knife command, which is the general Chef management tool. All Cookbooks are built in Ruby, as Chef uses Ruby for all Cookbook functions. This means that administrators of a Chef environment must be well versed in Ruby to build their own Cookbooks, though modifying existing Cookbooks will be somewhat less challenging. This dependence on Ruby is both a positive and negative aspect of Chef, as Ruby is not necessarily a common language for sys admins, and it can present quite a learning curve for nonprogrammers.
As an example, we may want to install a Cookbook to ensure that the NTP service is installed and configured for our environment on all of our nodes. To do this, we would use the
knife command to download the NTP Cookbook:
knife cookbook site install ntp
This will place the NTP Cookbook in our chef-repo/cookbooks directory and set it up. From there, we need to dig into the Cookbook to make sure our preferred configuration settings are present.
Cookbooks have a specific file layout consisting of several directories such as "files," to store whole files that may need to be copied to the node; "templates," to house templates for the creation of new files with specific parameters; "attributes," to contain files that are parameter definitions; and "recipes," to store the Ruby scripts that are run to combine all of the above into a functioning Cookbook.
Applying node configuration
Because there's no functional push command available in Chef, we need to make sure that each node runs the chef-client executable on a scheduled basis. Although most configuration management tools set this up automatically, Chef does not. Thus, we need to add a cronjob on each node to have that node check in with the server periodically. If this isn't done, then even after a node has been bootstrapped, it will not check in with the server again. We can automate check-ins by using the chef-client Cookbook that adds a cronjob, but it's not done by default.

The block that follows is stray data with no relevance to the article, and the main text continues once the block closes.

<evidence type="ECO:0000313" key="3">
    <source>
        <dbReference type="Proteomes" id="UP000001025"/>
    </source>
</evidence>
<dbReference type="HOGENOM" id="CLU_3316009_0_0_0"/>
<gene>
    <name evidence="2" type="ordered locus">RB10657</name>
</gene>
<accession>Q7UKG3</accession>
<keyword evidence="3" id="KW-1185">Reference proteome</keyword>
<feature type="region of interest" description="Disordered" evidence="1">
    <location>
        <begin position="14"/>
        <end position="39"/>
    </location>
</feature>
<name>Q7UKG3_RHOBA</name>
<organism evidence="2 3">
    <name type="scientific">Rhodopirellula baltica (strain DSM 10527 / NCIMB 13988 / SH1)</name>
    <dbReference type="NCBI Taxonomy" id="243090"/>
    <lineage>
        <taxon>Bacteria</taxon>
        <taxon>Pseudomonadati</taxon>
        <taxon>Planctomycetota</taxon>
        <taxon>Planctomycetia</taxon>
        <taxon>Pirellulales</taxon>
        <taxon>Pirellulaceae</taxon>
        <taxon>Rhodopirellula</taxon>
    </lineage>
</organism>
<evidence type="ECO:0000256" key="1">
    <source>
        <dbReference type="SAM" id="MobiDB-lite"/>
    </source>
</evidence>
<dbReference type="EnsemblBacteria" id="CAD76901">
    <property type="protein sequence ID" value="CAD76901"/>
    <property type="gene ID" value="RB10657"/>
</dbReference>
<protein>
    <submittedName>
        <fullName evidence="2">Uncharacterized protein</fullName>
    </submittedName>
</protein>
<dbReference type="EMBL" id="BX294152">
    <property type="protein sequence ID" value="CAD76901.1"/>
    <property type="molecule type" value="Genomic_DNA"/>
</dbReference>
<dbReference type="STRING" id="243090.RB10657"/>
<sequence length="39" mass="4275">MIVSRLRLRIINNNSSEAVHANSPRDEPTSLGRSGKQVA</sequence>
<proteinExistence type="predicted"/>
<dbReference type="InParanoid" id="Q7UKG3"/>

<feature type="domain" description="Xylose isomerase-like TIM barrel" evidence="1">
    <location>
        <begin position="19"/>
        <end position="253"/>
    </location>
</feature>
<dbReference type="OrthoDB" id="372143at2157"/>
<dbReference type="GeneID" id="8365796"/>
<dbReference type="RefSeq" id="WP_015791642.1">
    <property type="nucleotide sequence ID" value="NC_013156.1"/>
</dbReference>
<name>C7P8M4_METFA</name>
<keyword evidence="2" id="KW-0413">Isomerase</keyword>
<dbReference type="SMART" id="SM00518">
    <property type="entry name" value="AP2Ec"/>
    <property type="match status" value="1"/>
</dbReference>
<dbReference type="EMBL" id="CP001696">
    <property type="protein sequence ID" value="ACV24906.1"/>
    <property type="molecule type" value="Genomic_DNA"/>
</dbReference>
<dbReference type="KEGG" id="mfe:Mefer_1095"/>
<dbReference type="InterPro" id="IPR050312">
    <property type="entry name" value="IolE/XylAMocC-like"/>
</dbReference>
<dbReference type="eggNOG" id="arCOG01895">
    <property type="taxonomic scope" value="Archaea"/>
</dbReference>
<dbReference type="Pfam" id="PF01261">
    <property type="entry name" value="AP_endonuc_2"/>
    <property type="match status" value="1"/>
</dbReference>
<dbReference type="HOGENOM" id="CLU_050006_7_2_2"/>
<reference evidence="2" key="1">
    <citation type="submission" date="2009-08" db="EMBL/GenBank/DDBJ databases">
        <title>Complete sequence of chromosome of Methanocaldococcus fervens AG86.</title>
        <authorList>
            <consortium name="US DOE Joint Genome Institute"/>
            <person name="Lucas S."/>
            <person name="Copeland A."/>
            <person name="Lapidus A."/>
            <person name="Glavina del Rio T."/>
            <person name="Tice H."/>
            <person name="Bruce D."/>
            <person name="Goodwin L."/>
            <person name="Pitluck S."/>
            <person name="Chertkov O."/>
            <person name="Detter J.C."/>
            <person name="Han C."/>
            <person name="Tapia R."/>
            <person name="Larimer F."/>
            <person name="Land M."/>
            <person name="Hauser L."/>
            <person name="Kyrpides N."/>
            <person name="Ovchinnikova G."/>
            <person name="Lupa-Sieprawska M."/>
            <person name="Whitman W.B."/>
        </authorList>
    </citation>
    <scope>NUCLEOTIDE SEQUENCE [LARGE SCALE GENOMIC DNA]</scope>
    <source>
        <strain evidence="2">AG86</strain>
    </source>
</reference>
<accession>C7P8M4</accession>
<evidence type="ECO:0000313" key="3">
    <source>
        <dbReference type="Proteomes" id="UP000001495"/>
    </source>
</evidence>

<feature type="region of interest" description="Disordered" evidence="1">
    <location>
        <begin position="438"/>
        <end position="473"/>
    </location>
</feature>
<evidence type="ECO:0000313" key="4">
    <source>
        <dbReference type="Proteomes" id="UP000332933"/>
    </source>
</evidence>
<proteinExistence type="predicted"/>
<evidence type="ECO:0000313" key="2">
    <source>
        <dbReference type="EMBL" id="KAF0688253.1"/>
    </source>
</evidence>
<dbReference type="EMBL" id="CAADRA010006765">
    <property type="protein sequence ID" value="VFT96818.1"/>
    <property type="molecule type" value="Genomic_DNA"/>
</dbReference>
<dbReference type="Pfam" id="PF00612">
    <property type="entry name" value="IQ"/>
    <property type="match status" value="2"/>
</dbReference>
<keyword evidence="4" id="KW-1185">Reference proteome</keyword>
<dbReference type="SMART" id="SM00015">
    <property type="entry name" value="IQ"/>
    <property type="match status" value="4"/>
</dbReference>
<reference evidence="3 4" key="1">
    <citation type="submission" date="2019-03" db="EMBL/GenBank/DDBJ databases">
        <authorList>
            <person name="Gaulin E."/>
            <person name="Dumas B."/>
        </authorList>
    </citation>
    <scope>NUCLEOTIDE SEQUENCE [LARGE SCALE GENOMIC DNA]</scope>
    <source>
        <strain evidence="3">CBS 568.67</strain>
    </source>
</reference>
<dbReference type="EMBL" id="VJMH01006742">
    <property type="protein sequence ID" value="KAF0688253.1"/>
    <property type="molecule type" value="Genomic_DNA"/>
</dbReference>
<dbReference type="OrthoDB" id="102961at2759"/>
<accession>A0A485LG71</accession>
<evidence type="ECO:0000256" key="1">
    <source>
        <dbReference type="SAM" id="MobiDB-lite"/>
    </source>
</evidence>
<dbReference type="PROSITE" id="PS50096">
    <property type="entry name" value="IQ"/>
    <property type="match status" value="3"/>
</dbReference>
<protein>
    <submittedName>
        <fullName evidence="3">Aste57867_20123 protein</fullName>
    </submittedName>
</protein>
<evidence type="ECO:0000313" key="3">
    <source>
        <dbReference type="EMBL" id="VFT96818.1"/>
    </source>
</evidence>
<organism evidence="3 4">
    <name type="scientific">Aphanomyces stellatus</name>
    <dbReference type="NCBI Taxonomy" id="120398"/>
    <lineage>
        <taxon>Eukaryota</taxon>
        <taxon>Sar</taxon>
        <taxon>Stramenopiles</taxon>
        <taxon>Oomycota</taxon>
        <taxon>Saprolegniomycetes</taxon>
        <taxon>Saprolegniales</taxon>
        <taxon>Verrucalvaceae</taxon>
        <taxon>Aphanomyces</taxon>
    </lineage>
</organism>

Assuming we have our nodes set up to run chef-client every half an hour, once our NTP Cookbook has been applied to the node, it will run, and our NTP service will soon be configured.
Opscode provides a large collection of ready-to-mix recipes in its GitHub repository, and chances are you'll find existing Cookbooks to match a significant number of common configuration tasks, but you'll need to bust out your Ruby skills to make your own from scratch.
Alongside Cookbooks, Chef has the concept of a data bag -- essentially a JSON object containing any number of global variables. These variables can be accessed by Cookbooks to use when running recipes. You can create data bags with the
knife command or manually or through the Web UI, though you will likely find that creating the JSON objects manually, then using
knife data bag from file mybag filename.json is easiest when working with large numbers of variables.
Once you have data bags in place, your recipes can use them to populate variables during runtime -- for instance, ensuring that certain user accounts are created on a new system with specific passwords and so forth. Data bags can be encrypted using a shared secret for protection of sensitive information.